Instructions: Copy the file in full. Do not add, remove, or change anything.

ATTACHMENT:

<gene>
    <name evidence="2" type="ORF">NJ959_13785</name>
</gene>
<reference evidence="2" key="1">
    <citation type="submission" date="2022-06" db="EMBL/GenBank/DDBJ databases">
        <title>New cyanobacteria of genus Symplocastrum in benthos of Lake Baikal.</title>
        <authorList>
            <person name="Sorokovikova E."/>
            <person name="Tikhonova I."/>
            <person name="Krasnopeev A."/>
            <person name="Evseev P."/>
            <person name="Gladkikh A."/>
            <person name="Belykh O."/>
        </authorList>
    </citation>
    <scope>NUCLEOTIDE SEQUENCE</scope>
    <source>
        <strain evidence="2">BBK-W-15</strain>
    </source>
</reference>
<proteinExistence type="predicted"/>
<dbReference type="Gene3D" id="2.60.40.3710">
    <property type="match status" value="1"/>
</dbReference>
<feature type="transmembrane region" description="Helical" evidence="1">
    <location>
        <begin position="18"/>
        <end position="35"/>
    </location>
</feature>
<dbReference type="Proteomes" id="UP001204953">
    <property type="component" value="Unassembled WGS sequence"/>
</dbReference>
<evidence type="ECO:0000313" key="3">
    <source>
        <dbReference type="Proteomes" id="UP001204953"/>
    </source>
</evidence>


<gene>
    <name evidence="2" type="ORF">NJ959_13785</name>
</gene>
<reference evidence="2" key="1">
    <citation type="submission" date="2022-06" db="EMBL/GenBank/DDBJ databases">
        <title>New cyanobacteria of genus Symplocastrum in benthos of Lake Baikal.</title>
        <authorList>
            <person name="Sorokovikova E."/>
            <person name="Tikhonova I."/>
            <person name="Krasnopeev A."/>
            <person name="Evseev P."/>
            <person name="Gladkikh A."/>
            <person name="Belykh O."/>
        </authorList>
    </citation>
    <scope>NUCLEOTIDE SEQUENCE</scope>
    <source>
        <strain evidence="2">BBK-W-15</strain>
    </source>
</reference>
<proteinExistence type="predicted"/>
<dbReference type="Gene3D" id="2.60.40.3710">
    <property type="match status" value="1"/>
</dbReference>
<feature type="transmembrane region" description="Helical" evidence="1">
    <location>
        <begin position="18"/>
        <end position="35"/>
    </location>
</feature>
<dbReference type="Proteomes" id="UP001204953">
    <property type="component" value="Unassembled WGS sequence"/>
</dbReference>
<evidence type="ECO:0000313" key="3">
    <source>
        <dbReference type="Proteomes" id="UP001204953"/>
    </source>
</evidence>